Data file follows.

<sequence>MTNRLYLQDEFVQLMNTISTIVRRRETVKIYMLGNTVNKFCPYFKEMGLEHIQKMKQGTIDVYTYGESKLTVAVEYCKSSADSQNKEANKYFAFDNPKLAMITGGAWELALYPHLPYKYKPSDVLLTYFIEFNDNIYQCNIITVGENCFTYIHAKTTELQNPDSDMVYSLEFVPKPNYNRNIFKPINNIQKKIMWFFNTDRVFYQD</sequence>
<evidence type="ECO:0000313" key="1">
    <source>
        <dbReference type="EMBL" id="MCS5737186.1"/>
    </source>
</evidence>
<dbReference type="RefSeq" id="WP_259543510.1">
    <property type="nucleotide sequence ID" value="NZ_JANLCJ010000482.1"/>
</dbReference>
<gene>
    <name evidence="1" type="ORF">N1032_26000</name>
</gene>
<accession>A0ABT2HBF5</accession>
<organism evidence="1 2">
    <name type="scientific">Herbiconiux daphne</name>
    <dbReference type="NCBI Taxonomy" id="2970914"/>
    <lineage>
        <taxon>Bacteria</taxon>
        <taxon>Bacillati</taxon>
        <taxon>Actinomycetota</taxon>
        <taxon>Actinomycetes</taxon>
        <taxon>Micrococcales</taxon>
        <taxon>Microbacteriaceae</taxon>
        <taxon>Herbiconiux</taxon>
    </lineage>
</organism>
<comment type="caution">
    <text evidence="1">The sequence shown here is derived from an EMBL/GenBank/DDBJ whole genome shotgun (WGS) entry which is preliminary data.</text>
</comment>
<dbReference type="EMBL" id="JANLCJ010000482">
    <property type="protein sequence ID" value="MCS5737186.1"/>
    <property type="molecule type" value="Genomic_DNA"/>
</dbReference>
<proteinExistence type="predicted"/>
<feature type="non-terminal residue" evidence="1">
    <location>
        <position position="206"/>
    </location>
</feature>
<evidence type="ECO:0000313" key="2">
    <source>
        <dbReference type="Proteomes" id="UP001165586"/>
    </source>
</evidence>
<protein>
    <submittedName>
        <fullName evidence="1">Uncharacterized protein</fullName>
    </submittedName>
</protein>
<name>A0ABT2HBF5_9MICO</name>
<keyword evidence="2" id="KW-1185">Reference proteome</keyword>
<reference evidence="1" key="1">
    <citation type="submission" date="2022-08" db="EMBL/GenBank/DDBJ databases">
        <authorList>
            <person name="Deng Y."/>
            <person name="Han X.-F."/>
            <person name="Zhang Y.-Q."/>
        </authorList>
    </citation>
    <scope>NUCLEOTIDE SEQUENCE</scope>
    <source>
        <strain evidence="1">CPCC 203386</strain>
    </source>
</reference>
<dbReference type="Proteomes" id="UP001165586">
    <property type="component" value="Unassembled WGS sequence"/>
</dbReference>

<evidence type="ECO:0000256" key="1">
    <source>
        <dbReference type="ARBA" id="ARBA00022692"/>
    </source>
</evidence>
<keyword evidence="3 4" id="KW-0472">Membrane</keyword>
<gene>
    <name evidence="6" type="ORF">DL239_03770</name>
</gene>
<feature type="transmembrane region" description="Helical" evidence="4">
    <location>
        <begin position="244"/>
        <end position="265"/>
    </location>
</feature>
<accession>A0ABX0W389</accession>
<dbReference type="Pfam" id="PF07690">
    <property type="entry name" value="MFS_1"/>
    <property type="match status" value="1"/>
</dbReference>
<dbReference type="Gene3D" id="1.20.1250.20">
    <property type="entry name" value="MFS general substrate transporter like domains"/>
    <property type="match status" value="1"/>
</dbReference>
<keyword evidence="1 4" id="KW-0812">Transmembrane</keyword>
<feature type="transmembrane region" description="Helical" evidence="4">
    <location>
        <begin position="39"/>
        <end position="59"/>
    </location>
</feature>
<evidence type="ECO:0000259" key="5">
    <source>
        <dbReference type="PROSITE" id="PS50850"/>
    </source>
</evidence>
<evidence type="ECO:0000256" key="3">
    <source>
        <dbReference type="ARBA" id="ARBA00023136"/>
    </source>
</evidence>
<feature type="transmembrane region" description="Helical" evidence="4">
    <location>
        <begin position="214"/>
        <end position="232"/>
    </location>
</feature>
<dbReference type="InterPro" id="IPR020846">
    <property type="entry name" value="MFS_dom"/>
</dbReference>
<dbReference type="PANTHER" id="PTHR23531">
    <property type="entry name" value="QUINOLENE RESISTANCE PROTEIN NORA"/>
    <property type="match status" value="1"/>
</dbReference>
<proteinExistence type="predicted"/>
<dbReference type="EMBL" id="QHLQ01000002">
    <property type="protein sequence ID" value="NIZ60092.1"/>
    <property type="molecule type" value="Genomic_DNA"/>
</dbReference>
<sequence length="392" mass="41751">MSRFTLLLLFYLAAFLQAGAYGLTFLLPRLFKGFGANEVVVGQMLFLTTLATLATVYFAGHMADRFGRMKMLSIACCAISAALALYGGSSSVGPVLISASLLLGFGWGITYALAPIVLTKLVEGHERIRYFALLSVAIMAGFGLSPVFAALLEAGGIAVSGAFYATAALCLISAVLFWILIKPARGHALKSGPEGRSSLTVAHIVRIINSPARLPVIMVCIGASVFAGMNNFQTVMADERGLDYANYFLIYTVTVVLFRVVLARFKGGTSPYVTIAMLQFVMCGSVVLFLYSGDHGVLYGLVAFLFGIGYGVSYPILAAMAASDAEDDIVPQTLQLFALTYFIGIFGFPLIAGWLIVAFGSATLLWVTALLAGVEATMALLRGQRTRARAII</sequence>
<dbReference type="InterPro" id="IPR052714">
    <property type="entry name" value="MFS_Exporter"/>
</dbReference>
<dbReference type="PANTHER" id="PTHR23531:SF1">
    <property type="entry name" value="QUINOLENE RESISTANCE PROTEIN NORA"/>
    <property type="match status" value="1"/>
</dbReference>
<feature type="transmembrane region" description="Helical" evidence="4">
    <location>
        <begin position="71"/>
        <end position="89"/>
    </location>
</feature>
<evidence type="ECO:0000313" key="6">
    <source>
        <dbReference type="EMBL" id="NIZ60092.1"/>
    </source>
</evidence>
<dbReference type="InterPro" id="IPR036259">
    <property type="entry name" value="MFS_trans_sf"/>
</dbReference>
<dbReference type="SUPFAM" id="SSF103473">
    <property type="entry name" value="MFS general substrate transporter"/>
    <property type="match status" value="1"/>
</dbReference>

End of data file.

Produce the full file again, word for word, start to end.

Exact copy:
<sequence>MTNRLYLQDEFVQLMNTISTIVRRRETVKIYMLGNTVNKFCPYFKEMGLEHIQKMKQGTIDVYTYGESKLTVAVEYCKSSADSQNKEANKYFAFDNPKLAMITGGAWELALYPHLPYKYKPSDVLLTYFIEFNDNIYQCNIITVGENCFTYIHAKTTELQNPDSDMVYSLEFVPKPNYNRNIFKPINNIQKKIMWFFNTDRVFYQD</sequence>
<evidence type="ECO:0000313" key="1">
    <source>
        <dbReference type="EMBL" id="MCS5737186.1"/>
    </source>
</evidence>
<dbReference type="RefSeq" id="WP_259543510.1">
    <property type="nucleotide sequence ID" value="NZ_JANLCJ010000482.1"/>
</dbReference>
<gene>
    <name evidence="1" type="ORF">N1032_26000</name>
</gene>
<accession>A0ABT2HBF5</accession>
<organism evidence="1 2">
    <name type="scientific">Herbiconiux daphne</name>
    <dbReference type="NCBI Taxonomy" id="2970914"/>
    <lineage>
        <taxon>Bacteria</taxon>
        <taxon>Bacillati</taxon>
        <taxon>Actinomycetota</taxon>
        <taxon>Actinomycetes</taxon>
        <taxon>Micrococcales</taxon>
        <taxon>Microbacteriaceae</taxon>
        <taxon>Herbiconiux</taxon>
    </lineage>
</organism>
<comment type="caution">
    <text evidence="1">The sequence shown here is derived from an EMBL/GenBank/DDBJ whole genome shotgun (WGS) entry which is preliminary data.</text>
</comment>
<dbReference type="EMBL" id="JANLCJ010000482">
    <property type="protein sequence ID" value="MCS5737186.1"/>
    <property type="molecule type" value="Genomic_DNA"/>
</dbReference>
<proteinExistence type="predicted"/>
<feature type="non-terminal residue" evidence="1">
    <location>
        <position position="206"/>
    </location>
</feature>
<evidence type="ECO:0000313" key="2">
    <source>
        <dbReference type="Proteomes" id="UP001165586"/>
    </source>
</evidence>
<protein>
    <submittedName>
        <fullName evidence="1">Uncharacterized protein</fullName>
    </submittedName>
</protein>
<name>A0ABT2HBF5_9MICO</name>
<keyword evidence="2" id="KW-1185">Reference proteome</keyword>
<reference evidence="1" key="1">
    <citation type="submission" date="2022-08" db="EMBL/GenBank/DDBJ databases">
        <authorList>
            <person name="Deng Y."/>
            <person name="Han X.-F."/>
            <person name="Zhang Y.-Q."/>
        </authorList>
    </citation>
    <scope>NUCLEOTIDE SEQUENCE</scope>
    <source>
        <strain evidence="1">CPCC 203386</strain>
    </source>
</reference>
<dbReference type="Proteomes" id="UP001165586">
    <property type="component" value="Unassembled WGS sequence"/>
</dbReference>

<evidence type="ECO:0000256" key="1">
    <source>
        <dbReference type="ARBA" id="ARBA00022692"/>
    </source>
</evidence>
<keyword evidence="3 4" id="KW-0472">Membrane</keyword>
<gene>
    <name evidence="6" type="ORF">DL239_03770</name>
</gene>
<feature type="transmembrane region" description="Helical" evidence="4">
    <location>
        <begin position="244"/>
        <end position="265"/>
    </location>
</feature>
<accession>A0ABX0W389</accession>
<dbReference type="Pfam" id="PF07690">
    <property type="entry name" value="MFS_1"/>
    <property type="match status" value="1"/>
</dbReference>
<dbReference type="Gene3D" id="1.20.1250.20">
    <property type="entry name" value="MFS general substrate transporter like domains"/>
    <property type="match status" value="1"/>
</dbReference>
<keyword evidence="1 4" id="KW-0812">Transmembrane</keyword>
<feature type="transmembrane region" description="Helical" evidence="4">
    <location>
        <begin position="39"/>
        <end position="59"/>
    </location>
</feature>
<evidence type="ECO:0000259" key="5">
    <source>
        <dbReference type="PROSITE" id="PS50850"/>
    </source>
</evidence>
<evidence type="ECO:0000256" key="3">
    <source>
        <dbReference type="ARBA" id="ARBA00023136"/>
    </source>
</evidence>
<feature type="transmembrane region" description="Helical" evidence="4">
    <location>
        <begin position="214"/>
        <end position="232"/>
    </location>
</feature>
<dbReference type="InterPro" id="IPR020846">
    <property type="entry name" value="MFS_dom"/>
</dbReference>
<dbReference type="PANTHER" id="PTHR23531">
    <property type="entry name" value="QUINOLENE RESISTANCE PROTEIN NORA"/>
    <property type="match status" value="1"/>
</dbReference>
<proteinExistence type="predicted"/>
<dbReference type="EMBL" id="QHLQ01000002">
    <property type="protein sequence ID" value="NIZ60092.1"/>
    <property type="molecule type" value="Genomic_DNA"/>
</dbReference>
<sequence length="392" mass="41751">MSRFTLLLLFYLAAFLQAGAYGLTFLLPRLFKGFGANEVVVGQMLFLTTLATLATVYFAGHMADRFGRMKMLSIACCAISAALALYGGSSSVGPVLISASLLLGFGWGITYALAPIVLTKLVEGHERIRYFALLSVAIMAGFGLSPVFAALLEAGGIAVSGAFYATAALCLISAVLFWILIKPARGHALKSGPEGRSSLTVAHIVRIINSPARLPVIMVCIGASVFAGMNNFQTVMADERGLDYANYFLIYTVTVVLFRVVLARFKGGTSPYVTIAMLQFVMCGSVVLFLYSGDHGVLYGLVAFLFGIGYGVSYPILAAMAASDAEDDIVPQTLQLFALTYFIGIFGFPLIAGWLIVAFGSATLLWVTALLAGVEATMALLRGQRTRARAII</sequence>
<dbReference type="InterPro" id="IPR052714">
    <property type="entry name" value="MFS_Exporter"/>
</dbReference>
<dbReference type="PANTHER" id="PTHR23531:SF1">
    <property type="entry name" value="QUINOLENE RESISTANCE PROTEIN NORA"/>
    <property type="match status" value="1"/>
</dbReference>
<feature type="transmembrane region" description="Helical" evidence="4">
    <location>
        <begin position="71"/>
        <end position="89"/>
    </location>
</feature>
<evidence type="ECO:0000313" key="6">
    <source>
        <dbReference type="EMBL" id="NIZ60092.1"/>
    </source>
</evidence>
<dbReference type="InterPro" id="IPR036259">
    <property type="entry name" value="MFS_trans_sf"/>
</dbReference>
<dbReference type="SUPFAM" id="SSF103473">
    <property type="entry name" value="MFS general substrate transporter"/>
    <property type="match status" value="1"/>
</dbReference>